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    What Kind of Threads is Your Anger Holding Onto?

    The fabric of your life is made up of all the threads you choose to hold on to. Every event, every circumstance, every impression produces a thread. Emotions too, including anger. It is important, therefore, to be intentional about the threads you choose to keep.

    Rachel definitely kept a record of wrongs.

    “Why do you kids keep asking me for things you know you can’t have? You drive me crazy with your constant whining!” Rachel hissed loudly at her children in the grocery store, visibly frustrated and upset.

    Ethan and Emily followed behind their mother, with a shared understanding there would be no more “requests” during this shopping trip. If they were lucky, she would be over her anger by the time they got home. Until then, they walked carefully, on guard and watchful of her temper.

    Up ahead, Rachel fumed. It was hard enough putting food on the table without these constant demands for more things from the kids. They had no idea what it was like to have to stretch a dollar and keep track of every purchase.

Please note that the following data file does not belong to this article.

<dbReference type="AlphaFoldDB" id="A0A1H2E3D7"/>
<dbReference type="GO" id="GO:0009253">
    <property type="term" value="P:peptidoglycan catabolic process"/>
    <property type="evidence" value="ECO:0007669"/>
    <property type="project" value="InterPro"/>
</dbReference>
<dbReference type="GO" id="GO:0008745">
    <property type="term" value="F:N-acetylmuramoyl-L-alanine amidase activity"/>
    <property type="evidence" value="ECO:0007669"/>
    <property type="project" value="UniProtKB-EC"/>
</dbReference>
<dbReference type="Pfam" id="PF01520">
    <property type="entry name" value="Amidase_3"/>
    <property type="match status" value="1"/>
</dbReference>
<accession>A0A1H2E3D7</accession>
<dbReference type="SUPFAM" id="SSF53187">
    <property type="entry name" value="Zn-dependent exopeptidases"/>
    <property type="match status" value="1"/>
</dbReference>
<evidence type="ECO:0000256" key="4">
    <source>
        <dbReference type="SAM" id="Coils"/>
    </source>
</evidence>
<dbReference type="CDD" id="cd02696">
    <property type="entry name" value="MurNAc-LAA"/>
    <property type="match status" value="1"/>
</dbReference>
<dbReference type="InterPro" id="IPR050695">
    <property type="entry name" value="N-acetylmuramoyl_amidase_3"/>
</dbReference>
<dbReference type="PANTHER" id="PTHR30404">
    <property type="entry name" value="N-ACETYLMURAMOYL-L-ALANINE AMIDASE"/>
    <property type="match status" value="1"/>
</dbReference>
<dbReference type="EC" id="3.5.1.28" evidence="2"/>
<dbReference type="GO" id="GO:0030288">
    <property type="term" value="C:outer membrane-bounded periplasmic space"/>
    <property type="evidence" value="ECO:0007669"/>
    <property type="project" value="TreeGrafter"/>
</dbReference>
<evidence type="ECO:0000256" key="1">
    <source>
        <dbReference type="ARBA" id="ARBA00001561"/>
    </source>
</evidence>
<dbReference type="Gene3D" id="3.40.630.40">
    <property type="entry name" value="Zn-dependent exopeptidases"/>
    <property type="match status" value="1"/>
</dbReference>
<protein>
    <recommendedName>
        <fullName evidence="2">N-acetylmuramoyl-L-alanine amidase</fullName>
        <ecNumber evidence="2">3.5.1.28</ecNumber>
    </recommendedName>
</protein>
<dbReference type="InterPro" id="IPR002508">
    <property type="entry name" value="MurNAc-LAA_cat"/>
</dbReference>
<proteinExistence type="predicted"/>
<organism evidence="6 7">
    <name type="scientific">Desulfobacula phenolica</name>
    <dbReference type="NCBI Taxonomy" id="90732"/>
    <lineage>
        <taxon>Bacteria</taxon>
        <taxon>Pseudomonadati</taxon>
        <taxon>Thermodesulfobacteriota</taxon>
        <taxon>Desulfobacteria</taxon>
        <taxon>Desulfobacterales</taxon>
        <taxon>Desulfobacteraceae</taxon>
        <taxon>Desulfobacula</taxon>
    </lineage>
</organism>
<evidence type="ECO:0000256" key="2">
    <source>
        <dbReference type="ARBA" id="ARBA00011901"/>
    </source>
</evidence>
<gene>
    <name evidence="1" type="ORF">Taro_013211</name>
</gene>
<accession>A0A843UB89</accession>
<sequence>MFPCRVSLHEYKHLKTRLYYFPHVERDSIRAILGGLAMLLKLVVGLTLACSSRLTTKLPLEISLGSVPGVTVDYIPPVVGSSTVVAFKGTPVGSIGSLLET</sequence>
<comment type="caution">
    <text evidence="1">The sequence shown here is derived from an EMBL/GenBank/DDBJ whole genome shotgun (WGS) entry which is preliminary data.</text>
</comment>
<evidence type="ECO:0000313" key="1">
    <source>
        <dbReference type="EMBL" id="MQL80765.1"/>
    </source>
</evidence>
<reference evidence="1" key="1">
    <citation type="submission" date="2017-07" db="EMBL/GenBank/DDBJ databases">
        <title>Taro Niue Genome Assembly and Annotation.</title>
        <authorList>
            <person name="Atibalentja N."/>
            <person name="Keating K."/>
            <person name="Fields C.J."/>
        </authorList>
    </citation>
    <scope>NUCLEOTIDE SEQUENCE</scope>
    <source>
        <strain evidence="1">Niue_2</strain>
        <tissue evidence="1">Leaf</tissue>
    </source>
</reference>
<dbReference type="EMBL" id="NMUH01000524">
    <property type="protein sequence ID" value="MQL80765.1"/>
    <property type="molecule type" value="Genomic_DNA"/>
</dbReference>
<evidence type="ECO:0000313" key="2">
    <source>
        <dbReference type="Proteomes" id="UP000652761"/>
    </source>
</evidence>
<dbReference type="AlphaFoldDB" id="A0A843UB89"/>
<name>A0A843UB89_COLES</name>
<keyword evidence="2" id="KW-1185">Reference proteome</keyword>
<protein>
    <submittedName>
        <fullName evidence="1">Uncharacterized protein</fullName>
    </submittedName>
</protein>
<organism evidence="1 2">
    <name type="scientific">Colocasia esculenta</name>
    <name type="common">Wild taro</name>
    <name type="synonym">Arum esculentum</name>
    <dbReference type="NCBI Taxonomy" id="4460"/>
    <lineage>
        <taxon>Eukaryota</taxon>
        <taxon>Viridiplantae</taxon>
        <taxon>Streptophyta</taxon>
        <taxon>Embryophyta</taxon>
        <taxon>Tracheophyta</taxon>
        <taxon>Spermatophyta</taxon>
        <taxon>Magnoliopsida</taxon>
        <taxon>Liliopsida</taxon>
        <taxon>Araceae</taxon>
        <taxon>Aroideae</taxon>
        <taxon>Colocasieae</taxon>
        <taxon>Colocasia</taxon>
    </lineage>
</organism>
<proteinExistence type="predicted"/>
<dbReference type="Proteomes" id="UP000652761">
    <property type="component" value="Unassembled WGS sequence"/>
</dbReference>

As she neared the checkout line, she looked back to see where the kids were. They were there, trailing behind as usual. Part of her was glad the kids seemed to read her mood and give her lots of space; she felt bad about yelling at them. Part of her wished they would ask for something else, so she could relieve some of the pressure building up. It wasn’t fair she had to hold it all in herself.

    This reaction, or overreaction, is often referred to as pushing someone’s buttons. This is the bitter pool that negativity draws from. The deeper the pool, the greater the flood when released. The greater the flood, the more positives it takes to dam up and contain the bitter waters again. The kids’ questions punched Rachel’s button. The result was not good for anyone.

    Tomorrow’s Post: How women like Rachel can neutralize negativity.

    SOURCE: Chapter 4: “What’s Wrong with Keeping Score?” in Every Woman’s Guide to Managing Your Anger by Gregory L. Jantz, PhD., founder of The Center for Counseling and Health Resources Inc.

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